If you follow education news at all, you know that the Los Angeles Times recently published a series of articles and an online database rating by name 6,000 individual teachers according to their students’ test scores, using “value-added” methodology. Predictably, this has led to a lot of caterwauling from the teachers’ union, which is calling for a boycott of the newspaper and is planning a September 14 protest in front of the Times building.

Everyone has weighed in, from U.S. Secretary of Education Arne Duncan on down, but I have a few things to add:

1) It’s not something I would have done, because the wholesale naming of teachers doesn’t, um, add much value to the story. The numbers should be used to identify schools and teachers who deserve further review, and then find out if the statistics accurately reflect what’s going on. Afterwards, the naming of teachers who are doing exceptionally well, or exceptionally poorly, is justified and necessary.

2) That having been said, the Times analysis was generated from public records about public employees. The letter signed by the presidents of the National Education Association, California Teachers Association, and United Teachers Los Angeles calling on the Times to ”cease the publication of data” is a blunt attempt to censor information with which the teachers’ unions disagree. I wish I could say this is an unusual position for them to take, but it isn’t, even when they don’t have a case.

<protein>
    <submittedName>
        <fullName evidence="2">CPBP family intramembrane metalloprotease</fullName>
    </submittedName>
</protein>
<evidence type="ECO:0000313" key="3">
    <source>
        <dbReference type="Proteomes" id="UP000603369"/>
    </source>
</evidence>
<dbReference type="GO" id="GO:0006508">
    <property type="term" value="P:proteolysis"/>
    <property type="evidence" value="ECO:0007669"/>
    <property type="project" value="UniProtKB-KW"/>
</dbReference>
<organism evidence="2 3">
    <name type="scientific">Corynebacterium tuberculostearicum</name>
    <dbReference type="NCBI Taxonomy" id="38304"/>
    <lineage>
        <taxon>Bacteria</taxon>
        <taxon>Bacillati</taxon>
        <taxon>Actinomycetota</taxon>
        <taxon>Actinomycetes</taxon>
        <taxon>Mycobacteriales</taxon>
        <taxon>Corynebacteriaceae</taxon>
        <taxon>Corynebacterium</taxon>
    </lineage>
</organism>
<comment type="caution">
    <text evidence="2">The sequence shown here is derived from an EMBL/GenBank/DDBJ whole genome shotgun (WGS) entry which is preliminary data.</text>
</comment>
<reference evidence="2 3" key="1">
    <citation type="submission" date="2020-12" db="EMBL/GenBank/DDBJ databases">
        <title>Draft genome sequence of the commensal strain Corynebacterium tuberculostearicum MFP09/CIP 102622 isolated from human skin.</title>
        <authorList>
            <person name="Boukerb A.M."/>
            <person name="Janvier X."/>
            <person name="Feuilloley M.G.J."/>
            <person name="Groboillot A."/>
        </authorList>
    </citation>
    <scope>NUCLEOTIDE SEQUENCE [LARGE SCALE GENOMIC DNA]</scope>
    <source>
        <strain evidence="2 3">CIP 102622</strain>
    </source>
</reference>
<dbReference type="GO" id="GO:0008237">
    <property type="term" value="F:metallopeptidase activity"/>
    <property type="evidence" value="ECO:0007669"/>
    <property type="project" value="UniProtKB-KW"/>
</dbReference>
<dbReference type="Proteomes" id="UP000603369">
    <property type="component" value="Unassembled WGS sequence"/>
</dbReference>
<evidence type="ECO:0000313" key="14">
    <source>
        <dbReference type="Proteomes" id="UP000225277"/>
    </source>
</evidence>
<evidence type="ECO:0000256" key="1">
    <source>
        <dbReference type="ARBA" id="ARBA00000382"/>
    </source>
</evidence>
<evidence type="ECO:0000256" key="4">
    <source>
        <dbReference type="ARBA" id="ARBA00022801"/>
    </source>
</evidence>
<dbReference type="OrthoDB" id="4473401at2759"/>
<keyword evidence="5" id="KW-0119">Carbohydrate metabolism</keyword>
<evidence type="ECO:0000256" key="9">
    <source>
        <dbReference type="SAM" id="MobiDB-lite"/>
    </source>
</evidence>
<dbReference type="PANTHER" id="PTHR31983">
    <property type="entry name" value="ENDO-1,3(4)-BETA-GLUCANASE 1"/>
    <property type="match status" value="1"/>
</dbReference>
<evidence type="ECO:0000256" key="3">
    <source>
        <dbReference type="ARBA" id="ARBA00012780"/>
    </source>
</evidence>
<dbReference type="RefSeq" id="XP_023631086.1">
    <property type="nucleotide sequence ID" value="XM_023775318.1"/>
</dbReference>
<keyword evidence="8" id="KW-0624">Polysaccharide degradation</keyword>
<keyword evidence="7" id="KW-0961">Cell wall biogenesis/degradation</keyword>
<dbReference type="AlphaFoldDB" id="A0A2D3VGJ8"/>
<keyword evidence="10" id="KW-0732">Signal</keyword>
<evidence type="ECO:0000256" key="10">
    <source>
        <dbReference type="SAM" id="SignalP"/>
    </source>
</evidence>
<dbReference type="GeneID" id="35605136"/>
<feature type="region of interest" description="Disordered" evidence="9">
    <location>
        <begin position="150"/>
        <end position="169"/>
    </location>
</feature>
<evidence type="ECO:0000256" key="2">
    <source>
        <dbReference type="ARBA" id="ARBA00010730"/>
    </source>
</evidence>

3) I wonder how different the reaction to the database would have been if everyone were confident that the results would be positive and laudatory? I’m struck by the union presidents’ statement that “The LA Times proposal to expand its public shaming to the 6,000 teachers in its ‘database’ will exponentially compound the damage.” All 6,000 teachers will be publicly shamed by the value-added data? I also had a laugh at this:

Reasonable people understand a single test score does not define student learning and can never solely measure the effectiveness of a teacher. We would think a reasonable and respectable institution such as the LA Times would as well. So, we are only left to assume, the purpose of the publication was to sell newspapers.

The purpose of the LA Times is to sell newspapers, and the purpose of the teachers’ unions is to defend teachers’ interests. Holy cow! We’ve made an intellectual breakthrough!

But by the unions’ logic, reasonable people won’t take the data seriously, so how does that sell newspapers? And if only unreasonable people will accept the information at face value, why bother to try to censor it or argue about it? They’re unreasonable!

4) Finally, the Times story should give a short pause to those who like to repeat the old lament about how Americans fail to treat their beloved teachers the same way they treat professional athletes and celebrities. I once commented:

When we have a system for teachers that differentiates the Iversons from the guys playing pickup hoops in the schoolyard, or the Brad Pitts from the actor/waiters in Hollywood bistros, we’ll see some teachers making stratospheric salaries. Will they ever make $16 million a year? Only when people will pay just to watch them at work, and follow their statistics in the morning newspaper.

Now that people can follow teachers’ statistics in the morning newspaper, it’s time for a change in tactics. Instead of sending angry letters to the Times, maybe the union presidents should set up bleachers in Zenaida Tan’s classroom, and charge admission.

This post was promoted from GreenRoom to HotAir.com.
To see the comments on the original post, look here.